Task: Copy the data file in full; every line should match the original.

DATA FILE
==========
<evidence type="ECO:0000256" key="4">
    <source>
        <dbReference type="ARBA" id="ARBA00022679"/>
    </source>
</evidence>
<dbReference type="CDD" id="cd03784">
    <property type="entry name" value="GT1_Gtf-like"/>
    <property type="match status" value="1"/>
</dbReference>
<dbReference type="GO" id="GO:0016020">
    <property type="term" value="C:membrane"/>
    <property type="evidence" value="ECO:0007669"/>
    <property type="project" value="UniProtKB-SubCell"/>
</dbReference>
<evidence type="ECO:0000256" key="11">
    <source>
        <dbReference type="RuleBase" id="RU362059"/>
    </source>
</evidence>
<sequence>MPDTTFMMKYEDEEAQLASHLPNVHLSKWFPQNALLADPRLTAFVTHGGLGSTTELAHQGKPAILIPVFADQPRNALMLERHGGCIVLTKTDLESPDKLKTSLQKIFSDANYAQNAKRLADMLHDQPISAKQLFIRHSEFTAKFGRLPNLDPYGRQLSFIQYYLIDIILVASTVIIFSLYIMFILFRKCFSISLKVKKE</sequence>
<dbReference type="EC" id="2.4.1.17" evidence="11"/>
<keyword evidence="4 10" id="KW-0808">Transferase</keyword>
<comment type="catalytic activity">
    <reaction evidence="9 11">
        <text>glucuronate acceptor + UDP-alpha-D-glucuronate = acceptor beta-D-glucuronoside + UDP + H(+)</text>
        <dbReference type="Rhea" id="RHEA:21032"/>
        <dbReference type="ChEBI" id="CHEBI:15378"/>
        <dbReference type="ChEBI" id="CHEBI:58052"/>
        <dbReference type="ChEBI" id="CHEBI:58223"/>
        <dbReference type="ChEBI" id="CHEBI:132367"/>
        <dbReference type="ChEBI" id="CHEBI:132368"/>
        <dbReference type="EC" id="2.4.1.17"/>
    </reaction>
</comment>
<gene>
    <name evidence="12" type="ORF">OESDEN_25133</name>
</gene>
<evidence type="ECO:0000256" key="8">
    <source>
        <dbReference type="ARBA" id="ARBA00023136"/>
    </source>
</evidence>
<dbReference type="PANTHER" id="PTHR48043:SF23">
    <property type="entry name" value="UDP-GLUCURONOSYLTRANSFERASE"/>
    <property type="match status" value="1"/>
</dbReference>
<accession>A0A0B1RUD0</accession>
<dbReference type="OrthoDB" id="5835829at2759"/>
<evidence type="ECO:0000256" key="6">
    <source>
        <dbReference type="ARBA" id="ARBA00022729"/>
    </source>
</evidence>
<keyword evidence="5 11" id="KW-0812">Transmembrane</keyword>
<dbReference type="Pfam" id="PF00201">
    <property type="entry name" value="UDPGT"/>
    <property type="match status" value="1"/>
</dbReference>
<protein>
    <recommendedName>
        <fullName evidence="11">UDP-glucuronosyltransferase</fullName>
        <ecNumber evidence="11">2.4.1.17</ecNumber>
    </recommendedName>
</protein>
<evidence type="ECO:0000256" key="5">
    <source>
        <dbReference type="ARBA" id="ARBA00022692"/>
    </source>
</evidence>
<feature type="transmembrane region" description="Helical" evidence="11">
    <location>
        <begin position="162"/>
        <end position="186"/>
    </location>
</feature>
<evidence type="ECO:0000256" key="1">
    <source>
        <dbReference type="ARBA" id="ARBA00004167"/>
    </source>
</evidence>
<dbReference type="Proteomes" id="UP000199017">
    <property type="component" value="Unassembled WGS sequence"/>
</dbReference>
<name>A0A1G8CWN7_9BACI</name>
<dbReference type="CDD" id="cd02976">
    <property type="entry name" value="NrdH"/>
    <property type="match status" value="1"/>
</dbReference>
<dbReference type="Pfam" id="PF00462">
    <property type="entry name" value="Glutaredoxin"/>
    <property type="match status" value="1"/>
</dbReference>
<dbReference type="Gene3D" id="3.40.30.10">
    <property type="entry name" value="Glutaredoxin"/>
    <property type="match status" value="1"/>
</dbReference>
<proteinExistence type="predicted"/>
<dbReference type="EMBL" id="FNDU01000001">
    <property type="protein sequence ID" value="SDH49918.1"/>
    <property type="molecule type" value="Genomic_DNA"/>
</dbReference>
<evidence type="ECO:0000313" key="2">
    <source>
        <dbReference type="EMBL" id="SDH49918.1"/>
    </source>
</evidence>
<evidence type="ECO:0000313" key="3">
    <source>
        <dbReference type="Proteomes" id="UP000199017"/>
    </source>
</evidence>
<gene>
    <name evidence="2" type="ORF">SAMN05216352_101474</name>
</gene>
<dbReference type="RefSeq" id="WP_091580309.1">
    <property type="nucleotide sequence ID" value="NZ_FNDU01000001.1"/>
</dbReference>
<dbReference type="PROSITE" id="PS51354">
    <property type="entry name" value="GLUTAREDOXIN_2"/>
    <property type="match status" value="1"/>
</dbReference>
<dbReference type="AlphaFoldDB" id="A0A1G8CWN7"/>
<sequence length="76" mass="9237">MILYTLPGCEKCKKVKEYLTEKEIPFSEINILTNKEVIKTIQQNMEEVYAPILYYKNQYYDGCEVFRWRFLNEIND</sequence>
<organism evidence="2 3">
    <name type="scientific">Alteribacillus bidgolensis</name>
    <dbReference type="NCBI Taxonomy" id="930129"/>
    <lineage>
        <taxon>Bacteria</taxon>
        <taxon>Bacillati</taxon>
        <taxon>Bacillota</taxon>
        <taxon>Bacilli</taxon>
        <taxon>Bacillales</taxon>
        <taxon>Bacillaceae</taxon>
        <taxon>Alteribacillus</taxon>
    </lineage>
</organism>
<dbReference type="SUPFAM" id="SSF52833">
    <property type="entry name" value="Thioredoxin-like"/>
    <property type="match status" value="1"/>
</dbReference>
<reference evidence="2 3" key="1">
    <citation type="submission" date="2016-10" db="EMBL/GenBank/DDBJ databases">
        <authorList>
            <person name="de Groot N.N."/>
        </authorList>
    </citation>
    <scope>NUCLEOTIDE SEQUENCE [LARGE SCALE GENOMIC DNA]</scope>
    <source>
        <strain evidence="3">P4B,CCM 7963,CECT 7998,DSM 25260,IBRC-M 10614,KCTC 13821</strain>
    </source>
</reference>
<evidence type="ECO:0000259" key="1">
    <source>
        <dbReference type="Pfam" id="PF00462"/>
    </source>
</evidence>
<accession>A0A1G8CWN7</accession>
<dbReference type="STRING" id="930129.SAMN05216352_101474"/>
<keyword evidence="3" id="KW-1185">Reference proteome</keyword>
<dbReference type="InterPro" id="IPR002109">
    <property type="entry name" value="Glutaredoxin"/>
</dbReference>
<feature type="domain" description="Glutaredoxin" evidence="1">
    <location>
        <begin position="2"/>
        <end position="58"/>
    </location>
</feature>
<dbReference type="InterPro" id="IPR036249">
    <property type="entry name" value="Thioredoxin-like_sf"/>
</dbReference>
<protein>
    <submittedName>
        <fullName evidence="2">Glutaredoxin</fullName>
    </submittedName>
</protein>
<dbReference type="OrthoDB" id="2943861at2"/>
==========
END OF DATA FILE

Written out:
<evidence type="ECO:0000256" key="4">
    <source>
        <dbReference type="ARBA" id="ARBA00022679"/>
    </source>
</evidence>
<dbReference type="CDD" id="cd03784">
    <property type="entry name" value="GT1_Gtf-like"/>
    <property type="match status" value="1"/>
</dbReference>
<dbReference type="GO" id="GO:0016020">
    <property type="term" value="C:membrane"/>
    <property type="evidence" value="ECO:0007669"/>
    <property type="project" value="UniProtKB-SubCell"/>
</dbReference>
<evidence type="ECO:0000256" key="11">
    <source>
        <dbReference type="RuleBase" id="RU362059"/>
    </source>
</evidence>
<sequence>MPDTTFMMKYEDEEAQLASHLPNVHLSKWFPQNALLADPRLTAFVTHGGLGSTTELAHQGKPAILIPVFADQPRNALMLERHGGCIVLTKTDLESPDKLKTSLQKIFSDANYAQNAKRLADMLHDQPISAKQLFIRHSEFTAKFGRLPNLDPYGRQLSFIQYYLIDIILVASTVIIFSLYIMFILFRKCFSISLKVKKE</sequence>
<dbReference type="EC" id="2.4.1.17" evidence="11"/>
<keyword evidence="4 10" id="KW-0808">Transferase</keyword>
<comment type="catalytic activity">
    <reaction evidence="9 11">
        <text>glucuronate acceptor + UDP-alpha-D-glucuronate = acceptor beta-D-glucuronoside + UDP + H(+)</text>
        <dbReference type="Rhea" id="RHEA:21032"/>
        <dbReference type="ChEBI" id="CHEBI:15378"/>
        <dbReference type="ChEBI" id="CHEBI:58052"/>
        <dbReference type="ChEBI" id="CHEBI:58223"/>
        <dbReference type="ChEBI" id="CHEBI:132367"/>
        <dbReference type="ChEBI" id="CHEBI:132368"/>
        <dbReference type="EC" id="2.4.1.17"/>
    </reaction>
</comment>
<gene>
    <name evidence="12" type="ORF">OESDEN_25133</name>
</gene>
<evidence type="ECO:0000256" key="8">
    <source>
        <dbReference type="ARBA" id="ARBA00023136"/>
    </source>
</evidence>
<dbReference type="PANTHER" id="PTHR48043:SF23">
    <property type="entry name" value="UDP-GLUCURONOSYLTRANSFERASE"/>
    <property type="match status" value="1"/>
</dbReference>
<accession>A0A0B1RUD0</accession>
<dbReference type="OrthoDB" id="5835829at2759"/>
<evidence type="ECO:0000256" key="6">
    <source>
        <dbReference type="ARBA" id="ARBA00022729"/>
    </source>
</evidence>
<keyword evidence="5 11" id="KW-0812">Transmembrane</keyword>
<dbReference type="Pfam" id="PF00201">
    <property type="entry name" value="UDPGT"/>
    <property type="match status" value="1"/>
</dbReference>
<protein>
    <recommendedName>
        <fullName evidence="11">UDP-glucuronosyltransferase</fullName>
        <ecNumber evidence="11">2.4.1.17</ecNumber>
    </recommendedName>
</protein>
<evidence type="ECO:0000256" key="5">
    <source>
        <dbReference type="ARBA" id="ARBA00022692"/>
    </source>
</evidence>
<feature type="transmembrane region" description="Helical" evidence="11">
    <location>
        <begin position="162"/>
        <end position="186"/>
    </location>
</feature>
<evidence type="ECO:0000256" key="1">
    <source>
        <dbReference type="ARBA" id="ARBA00004167"/>
    </source>
</evidence>
<dbReference type="Proteomes" id="UP000199017">
    <property type="component" value="Unassembled WGS sequence"/>
</dbReference>
<name>A0A1G8CWN7_9BACI</name>
<dbReference type="CDD" id="cd02976">
    <property type="entry name" value="NrdH"/>
    <property type="match status" value="1"/>
</dbReference>
<dbReference type="Pfam" id="PF00462">
    <property type="entry name" value="Glutaredoxin"/>
    <property type="match status" value="1"/>
</dbReference>
<dbReference type="Gene3D" id="3.40.30.10">
    <property type="entry name" value="Glutaredoxin"/>
    <property type="match status" value="1"/>
</dbReference>
<proteinExistence type="predicted"/>
<dbReference type="EMBL" id="FNDU01000001">
    <property type="protein sequence ID" value="SDH49918.1"/>
    <property type="molecule type" value="Genomic_DNA"/>
</dbReference>
<evidence type="ECO:0000313" key="2">
    <source>
        <dbReference type="EMBL" id="SDH49918.1"/>
    </source>
</evidence>
<evidence type="ECO:0000313" key="3">
    <source>
        <dbReference type="Proteomes" id="UP000199017"/>
    </source>
</evidence>
<gene>
    <name evidence="2" type="ORF">SAMN05216352_101474</name>
</gene>
<dbReference type="RefSeq" id="WP_091580309.1">
    <property type="nucleotide sequence ID" value="NZ_FNDU01000001.1"/>
</dbReference>
<dbReference type="PROSITE" id="PS51354">
    <property type="entry name" value="GLUTAREDOXIN_2"/>
    <property type="match status" value="1"/>
</dbReference>
<dbReference type="AlphaFoldDB" id="A0A1G8CWN7"/>
<sequence length="76" mass="9237">MILYTLPGCEKCKKVKEYLTEKEIPFSEINILTNKEVIKTIQQNMEEVYAPILYYKNQYYDGCEVFRWRFLNEIND</sequence>
<organism evidence="2 3">
    <name type="scientific">Alteribacillus bidgolensis</name>
    <dbReference type="NCBI Taxonomy" id="930129"/>
    <lineage>
        <taxon>Bacteria</taxon>
        <taxon>Bacillati</taxon>
        <taxon>Bacillota</taxon>
        <taxon>Bacilli</taxon>
        <taxon>Bacillales</taxon>
        <taxon>Bacillaceae</taxon>
        <taxon>Alteribacillus</taxon>
    </lineage>
</organism>
<dbReference type="SUPFAM" id="SSF52833">
    <property type="entry name" value="Thioredoxin-like"/>
    <property type="match status" value="1"/>
</dbReference>
<reference evidence="2 3" key="1">
    <citation type="submission" date="2016-10" db="EMBL/GenBank/DDBJ databases">
        <authorList>
            <person name="de Groot N.N."/>
        </authorList>
    </citation>
    <scope>NUCLEOTIDE SEQUENCE [LARGE SCALE GENOMIC DNA]</scope>
    <source>
        <strain evidence="3">P4B,CCM 7963,CECT 7998,DSM 25260,IBRC-M 10614,KCTC 13821</strain>
    </source>
</reference>
<evidence type="ECO:0000259" key="1">
    <source>
        <dbReference type="Pfam" id="PF00462"/>
    </source>
</evidence>
<accession>A0A1G8CWN7</accession>
<dbReference type="STRING" id="930129.SAMN05216352_101474"/>
<keyword evidence="3" id="KW-1185">Reference proteome</keyword>
<dbReference type="InterPro" id="IPR002109">
    <property type="entry name" value="Glutaredoxin"/>
</dbReference>
<feature type="domain" description="Glutaredoxin" evidence="1">
    <location>
        <begin position="2"/>
        <end position="58"/>
    </location>
</feature>
<dbReference type="InterPro" id="IPR036249">
    <property type="entry name" value="Thioredoxin-like_sf"/>
</dbReference>
<protein>
    <submittedName>
        <fullName evidence="2">Glutaredoxin</fullName>
    </submittedName>
</protein>
<dbReference type="OrthoDB" id="2943861at2"/>